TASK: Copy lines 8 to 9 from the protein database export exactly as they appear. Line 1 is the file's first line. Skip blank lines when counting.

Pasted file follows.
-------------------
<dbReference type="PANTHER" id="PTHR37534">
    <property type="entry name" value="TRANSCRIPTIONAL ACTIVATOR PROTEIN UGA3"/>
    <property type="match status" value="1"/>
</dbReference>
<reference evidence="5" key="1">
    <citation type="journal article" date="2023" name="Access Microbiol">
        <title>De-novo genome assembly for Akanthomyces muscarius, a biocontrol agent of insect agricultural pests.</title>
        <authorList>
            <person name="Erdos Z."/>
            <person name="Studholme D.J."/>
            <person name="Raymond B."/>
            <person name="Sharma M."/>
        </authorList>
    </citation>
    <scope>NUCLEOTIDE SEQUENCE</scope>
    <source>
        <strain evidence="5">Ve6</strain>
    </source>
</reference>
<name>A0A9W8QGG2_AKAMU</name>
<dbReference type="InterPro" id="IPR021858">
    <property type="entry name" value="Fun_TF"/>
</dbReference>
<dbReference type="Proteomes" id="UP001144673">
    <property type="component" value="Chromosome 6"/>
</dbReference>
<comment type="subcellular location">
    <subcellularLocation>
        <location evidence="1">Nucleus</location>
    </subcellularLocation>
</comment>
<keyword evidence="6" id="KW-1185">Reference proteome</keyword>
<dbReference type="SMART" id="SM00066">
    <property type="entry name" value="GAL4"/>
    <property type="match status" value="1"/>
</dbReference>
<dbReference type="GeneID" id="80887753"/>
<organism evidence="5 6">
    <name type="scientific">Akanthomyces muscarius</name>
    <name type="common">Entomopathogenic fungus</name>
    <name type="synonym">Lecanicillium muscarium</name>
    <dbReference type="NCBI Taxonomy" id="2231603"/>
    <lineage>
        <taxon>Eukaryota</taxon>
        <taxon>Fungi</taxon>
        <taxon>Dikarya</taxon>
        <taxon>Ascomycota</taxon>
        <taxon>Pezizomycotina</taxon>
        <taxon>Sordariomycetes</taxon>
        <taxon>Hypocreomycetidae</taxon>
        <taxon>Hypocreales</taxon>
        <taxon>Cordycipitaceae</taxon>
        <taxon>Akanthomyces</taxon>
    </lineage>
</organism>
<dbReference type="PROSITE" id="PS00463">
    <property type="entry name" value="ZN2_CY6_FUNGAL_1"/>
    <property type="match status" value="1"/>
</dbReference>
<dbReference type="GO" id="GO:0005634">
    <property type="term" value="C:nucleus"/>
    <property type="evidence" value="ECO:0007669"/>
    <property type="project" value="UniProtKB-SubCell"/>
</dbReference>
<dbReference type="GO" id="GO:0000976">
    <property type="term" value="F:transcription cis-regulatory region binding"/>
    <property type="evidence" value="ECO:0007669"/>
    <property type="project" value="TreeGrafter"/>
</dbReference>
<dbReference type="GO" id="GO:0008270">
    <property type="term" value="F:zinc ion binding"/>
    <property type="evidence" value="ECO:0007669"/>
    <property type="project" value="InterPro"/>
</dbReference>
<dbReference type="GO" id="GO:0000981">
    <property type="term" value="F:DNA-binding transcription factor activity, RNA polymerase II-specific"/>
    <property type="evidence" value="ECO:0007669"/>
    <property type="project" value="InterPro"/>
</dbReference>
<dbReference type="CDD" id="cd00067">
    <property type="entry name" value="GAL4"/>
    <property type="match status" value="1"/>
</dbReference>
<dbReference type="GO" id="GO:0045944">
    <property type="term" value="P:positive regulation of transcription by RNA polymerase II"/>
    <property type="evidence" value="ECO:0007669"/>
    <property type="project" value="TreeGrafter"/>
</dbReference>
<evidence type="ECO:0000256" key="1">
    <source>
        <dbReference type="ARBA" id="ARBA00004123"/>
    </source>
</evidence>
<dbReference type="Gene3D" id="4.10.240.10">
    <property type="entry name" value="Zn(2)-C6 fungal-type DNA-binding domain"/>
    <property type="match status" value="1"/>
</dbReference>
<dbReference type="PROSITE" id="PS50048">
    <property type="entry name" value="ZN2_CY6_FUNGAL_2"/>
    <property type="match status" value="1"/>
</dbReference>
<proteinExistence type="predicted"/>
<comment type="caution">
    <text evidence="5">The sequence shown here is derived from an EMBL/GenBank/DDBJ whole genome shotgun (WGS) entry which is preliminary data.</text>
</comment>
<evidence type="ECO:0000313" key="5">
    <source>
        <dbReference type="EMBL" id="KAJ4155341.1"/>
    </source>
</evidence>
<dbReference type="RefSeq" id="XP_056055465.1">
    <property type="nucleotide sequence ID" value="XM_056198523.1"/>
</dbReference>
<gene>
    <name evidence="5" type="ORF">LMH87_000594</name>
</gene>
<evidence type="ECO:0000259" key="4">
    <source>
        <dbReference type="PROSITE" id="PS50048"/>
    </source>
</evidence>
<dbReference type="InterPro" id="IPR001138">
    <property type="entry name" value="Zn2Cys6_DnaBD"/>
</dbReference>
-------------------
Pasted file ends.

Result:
        <authorList>
            <person name="Erdos Z."/>